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The Cocoa Research Institute of Ghana (CRIG) on Wednesday asked the government to speed up the pace of liberalising the cocoa inputs markets, including complete removal of subsidies and continue with current economic policies despite the hostile global environment.
At a workshop on Emerging Agricultural Production Inputs in Accra, Dr Ernest George Asante of CRIG said government should also encourage the Ghana Cocoa, Coffee and Sheanut Farmers Association (GCCSFA) to sell shares in the Cocoa Inputs Company Limited (CIC) to cocoa farmers.
This would mobilise capital and encourage co-operative credit programmes for farmers.
More than 40 researchers, policy makers and civil society activists are attending the workshop organised by the Reseau Ghaneen of SADOAC.
SADOAC is a programme within the Institute of Statistical, Social and Economic Research initiated in 1989 by the Ministry of Foreign Affairs to develop new structural approaches for improving food security in Central/West Africa by strengthening local research capacity and stimulating high quality research that supports policy design and implementation.
Dr Asante recalled that as part of the cocoa rehabilitation programme all subsidies on inputs were to be removed starting in 1988 and the private sector was to distribute inputs. He said the re-organisation did not take place and over time real values depreciated and subsidy rates increased.
The input subsidies include fertilisers, seeds, fishing nets, feed mills and day old chicks.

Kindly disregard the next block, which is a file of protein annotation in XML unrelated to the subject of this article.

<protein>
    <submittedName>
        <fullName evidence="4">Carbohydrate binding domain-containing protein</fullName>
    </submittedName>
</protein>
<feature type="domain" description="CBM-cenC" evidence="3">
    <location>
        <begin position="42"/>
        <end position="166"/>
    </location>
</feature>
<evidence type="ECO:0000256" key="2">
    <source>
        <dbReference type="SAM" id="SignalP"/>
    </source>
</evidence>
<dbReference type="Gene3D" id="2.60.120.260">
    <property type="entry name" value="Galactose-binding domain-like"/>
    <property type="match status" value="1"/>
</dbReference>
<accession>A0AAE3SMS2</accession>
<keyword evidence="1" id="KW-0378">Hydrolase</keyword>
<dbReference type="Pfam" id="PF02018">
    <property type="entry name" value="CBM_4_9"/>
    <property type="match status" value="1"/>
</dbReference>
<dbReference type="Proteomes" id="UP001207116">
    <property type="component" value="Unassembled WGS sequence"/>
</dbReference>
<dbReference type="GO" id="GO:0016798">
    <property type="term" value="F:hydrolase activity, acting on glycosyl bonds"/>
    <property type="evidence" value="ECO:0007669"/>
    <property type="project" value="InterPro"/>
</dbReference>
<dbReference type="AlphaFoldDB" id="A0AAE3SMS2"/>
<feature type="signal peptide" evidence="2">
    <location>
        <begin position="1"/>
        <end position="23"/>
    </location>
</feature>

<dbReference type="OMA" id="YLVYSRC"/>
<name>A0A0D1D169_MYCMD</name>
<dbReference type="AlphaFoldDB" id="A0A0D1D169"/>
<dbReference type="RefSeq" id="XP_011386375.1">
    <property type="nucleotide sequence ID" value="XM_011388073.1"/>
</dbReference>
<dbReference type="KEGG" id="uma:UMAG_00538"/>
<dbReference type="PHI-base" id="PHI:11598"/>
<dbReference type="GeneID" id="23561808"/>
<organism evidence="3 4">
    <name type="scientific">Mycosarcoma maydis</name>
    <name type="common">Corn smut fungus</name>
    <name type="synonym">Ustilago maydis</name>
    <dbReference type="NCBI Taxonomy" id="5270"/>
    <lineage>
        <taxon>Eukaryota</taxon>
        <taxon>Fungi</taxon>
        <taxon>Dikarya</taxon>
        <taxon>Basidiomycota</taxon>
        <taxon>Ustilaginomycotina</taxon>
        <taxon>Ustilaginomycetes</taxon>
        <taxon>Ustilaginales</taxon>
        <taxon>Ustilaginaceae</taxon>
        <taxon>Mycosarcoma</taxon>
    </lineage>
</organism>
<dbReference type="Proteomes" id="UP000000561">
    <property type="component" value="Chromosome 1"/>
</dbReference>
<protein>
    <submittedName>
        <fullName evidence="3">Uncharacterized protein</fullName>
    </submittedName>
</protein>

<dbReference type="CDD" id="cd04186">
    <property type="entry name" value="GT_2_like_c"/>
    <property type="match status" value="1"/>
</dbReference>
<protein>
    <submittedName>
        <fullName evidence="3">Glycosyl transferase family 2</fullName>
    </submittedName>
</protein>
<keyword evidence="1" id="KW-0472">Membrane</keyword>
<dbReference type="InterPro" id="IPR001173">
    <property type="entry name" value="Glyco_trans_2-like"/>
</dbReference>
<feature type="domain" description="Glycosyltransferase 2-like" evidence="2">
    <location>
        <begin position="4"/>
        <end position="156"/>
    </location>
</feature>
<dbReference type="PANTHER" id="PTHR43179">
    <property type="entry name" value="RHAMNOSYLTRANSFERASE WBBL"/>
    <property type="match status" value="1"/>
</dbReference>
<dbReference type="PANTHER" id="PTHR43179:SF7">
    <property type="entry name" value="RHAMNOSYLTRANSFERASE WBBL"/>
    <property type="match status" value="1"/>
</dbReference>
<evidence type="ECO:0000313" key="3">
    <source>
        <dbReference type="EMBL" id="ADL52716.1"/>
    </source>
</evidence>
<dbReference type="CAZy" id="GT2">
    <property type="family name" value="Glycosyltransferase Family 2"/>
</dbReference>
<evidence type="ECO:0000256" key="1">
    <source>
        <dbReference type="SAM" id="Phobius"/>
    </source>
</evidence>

Dr. Asante said a task force formed in 1994 found that low farmer income due to low producer prices, poor farm maintenance, inadequate inputs and suspected smuggling across the borders led to reduced levels of cocoa production.
He said current statistics show that the supply of cocoa inputs far outstrips demand and stocks are carried over from year to year despite the escalating subsidy rate.
In spite of the subsidy, farmers cannot afford the inputs, he said, and "with such a small market it is not surprising that other private companies are not willing to enter the market directly."
Dr Asante suggested that government should reduce the large budget deficit, high inflation and severe drain on foreign exchange reserves to ensure reasonably stable prices of inputs. Also most goods and services must be bought and sold through market mechanisms as well as competition either domestic or from abroad.
He said relative prices should reflect relative scarcities in the economy to get prices right, adding that firm managers, farmers and other decision makers should be willing to respond to market signals by increasing sales to maximise profits, cut costs and price supports to increase economic efficiency.
Through the extension services, government could provide market information on cocoa inputs and prices for entrepreneurs and farmers, including information on the benefits from use of cocoa inputs.
Mr Lambert Lans Delimini, Head of the Seed Implementation Division of the Ministry of Food and Agriculture, said there are not enough seed distribution points in the country. For the 110 districts, there are only 158 seed dealers.
He said apart from the market not developing fast enough to make planting products accessible to growers, there is also the problem of transporting bulky planting materials.
Mr Delimini called for a review of the national seed industry to enhance and strengthen private sector participation.
He called for the establishment of minimum standards of certification of local varieties of vegetable crops and incentives for the public sector breeders in the long term.
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